The long awaited Matthew Taylor Report has finally been published. It recommends that some Independent Contractors should now be classified as Dependent Contractors.
According to The Times which saw a copy of the report before it came out “he is expected to call for changes to “minimal and ambiguous” currently legislation to ensure clearer distinctions between employees, the self-employed and workers who rely on one company for their main source of income”.
It seems that Matthew Taylor wants to redefine them in law as Dependent Contractors.
He wants clearer definitions that “better reflects the reality of modern working arrangements”.
High Paid Contractors
Although the national press are all talking about this as something that affects the gig economy and low paid workers, that definition above would bring IT contractors and other high paid contractors into it.
Although there are some IT contractors who have multiple clients, the vast majority work for just one client company at a time.
And there appears to be nothing in the report which says they will treat higher earning contractors differently.
The report, and the press, concentrate on the benefits accruing to low paid workers like pension contributions, holiday pay and sick pay.
However, it would also mean that IT Contractors and others would be taxed as if they are employees of the company.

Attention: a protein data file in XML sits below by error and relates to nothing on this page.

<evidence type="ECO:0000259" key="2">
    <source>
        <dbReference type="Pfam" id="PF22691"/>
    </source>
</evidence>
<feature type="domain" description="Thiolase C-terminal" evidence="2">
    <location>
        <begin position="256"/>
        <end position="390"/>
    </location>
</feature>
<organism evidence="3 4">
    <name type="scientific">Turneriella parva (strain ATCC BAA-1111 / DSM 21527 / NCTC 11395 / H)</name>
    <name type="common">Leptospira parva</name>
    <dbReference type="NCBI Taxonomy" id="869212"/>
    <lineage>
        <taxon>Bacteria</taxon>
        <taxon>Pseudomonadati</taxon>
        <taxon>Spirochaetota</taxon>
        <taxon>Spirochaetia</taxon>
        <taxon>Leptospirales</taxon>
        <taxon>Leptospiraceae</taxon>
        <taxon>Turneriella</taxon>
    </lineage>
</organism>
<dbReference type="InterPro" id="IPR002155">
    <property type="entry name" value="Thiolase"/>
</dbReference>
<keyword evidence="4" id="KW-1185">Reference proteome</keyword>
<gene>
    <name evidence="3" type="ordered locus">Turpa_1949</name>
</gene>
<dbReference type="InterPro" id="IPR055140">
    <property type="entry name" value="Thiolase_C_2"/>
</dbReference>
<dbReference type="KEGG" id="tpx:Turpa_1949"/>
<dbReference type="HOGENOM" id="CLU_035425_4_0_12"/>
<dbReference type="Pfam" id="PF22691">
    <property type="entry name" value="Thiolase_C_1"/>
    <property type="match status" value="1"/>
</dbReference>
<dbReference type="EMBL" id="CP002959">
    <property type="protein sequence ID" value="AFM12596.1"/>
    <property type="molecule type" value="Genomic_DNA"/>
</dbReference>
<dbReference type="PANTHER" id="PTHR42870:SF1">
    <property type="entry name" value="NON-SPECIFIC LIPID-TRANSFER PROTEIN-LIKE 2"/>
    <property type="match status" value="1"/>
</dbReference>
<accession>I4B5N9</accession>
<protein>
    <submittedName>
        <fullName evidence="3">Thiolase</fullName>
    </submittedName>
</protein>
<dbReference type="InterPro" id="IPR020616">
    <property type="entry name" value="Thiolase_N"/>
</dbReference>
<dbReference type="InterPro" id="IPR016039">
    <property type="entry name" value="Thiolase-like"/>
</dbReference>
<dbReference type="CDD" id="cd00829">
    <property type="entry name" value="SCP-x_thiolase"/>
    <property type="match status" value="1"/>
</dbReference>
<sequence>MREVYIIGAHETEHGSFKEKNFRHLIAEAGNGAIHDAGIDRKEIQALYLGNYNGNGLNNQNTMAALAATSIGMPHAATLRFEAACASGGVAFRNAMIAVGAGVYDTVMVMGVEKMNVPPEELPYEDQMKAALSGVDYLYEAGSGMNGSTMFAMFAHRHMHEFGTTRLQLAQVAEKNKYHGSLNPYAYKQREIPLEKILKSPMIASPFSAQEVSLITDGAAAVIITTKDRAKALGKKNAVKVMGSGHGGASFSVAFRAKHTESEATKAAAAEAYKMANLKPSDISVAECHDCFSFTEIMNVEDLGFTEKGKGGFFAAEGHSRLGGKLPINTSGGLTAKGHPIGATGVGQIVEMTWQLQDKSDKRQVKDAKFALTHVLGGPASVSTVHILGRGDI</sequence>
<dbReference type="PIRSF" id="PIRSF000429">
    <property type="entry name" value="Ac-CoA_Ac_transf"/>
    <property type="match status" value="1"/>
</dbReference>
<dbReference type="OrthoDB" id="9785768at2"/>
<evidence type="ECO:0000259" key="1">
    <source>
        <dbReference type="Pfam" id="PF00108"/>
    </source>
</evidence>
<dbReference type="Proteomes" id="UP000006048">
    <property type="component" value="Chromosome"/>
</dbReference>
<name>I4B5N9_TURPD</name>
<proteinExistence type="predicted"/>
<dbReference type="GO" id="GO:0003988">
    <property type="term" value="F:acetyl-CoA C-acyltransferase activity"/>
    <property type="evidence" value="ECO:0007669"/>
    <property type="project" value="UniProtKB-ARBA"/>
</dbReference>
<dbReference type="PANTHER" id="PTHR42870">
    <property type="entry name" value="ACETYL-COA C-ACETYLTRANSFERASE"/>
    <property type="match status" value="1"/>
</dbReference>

They would, for all intents and purposes, be temporary employees of the company as opposed to permanent employees.
Matthew Taylor Report Recommendations
Of course, the Government doesn’t have to accept those recommendations.
Contractors groups like IPSE may lobby hard to get higher earning contractors outside of the remit.
However, Matthew Taylor recommends to the Government that they make taxation ‘fairer’ for permanent employees v contractors.
I think we all know what he means by ‘fairer’.
Prime Minister’s View of Contractors
It seems as if Prime Minister Theresa May and Chancellor Hammond are a mind to do this anyway.
Both of them said at budget time that it is not fair that a contractor earning £100,000 a year shoul pay less tax and NI than an employee earning the same amount.
That is not comparing like with like.
However, that is the thinking of the Prime Minister and Chancellor.
Will this go through the Commons?
Well, there may be some backbenchers who oppose this.
However, Labour would go even further than this and would legislate more heavily on the gig economy and abolish umbrella companies completely.
So, they would hardly oppose this.
It looks as if we are in for yet another attack on contractors and their livelihoods.
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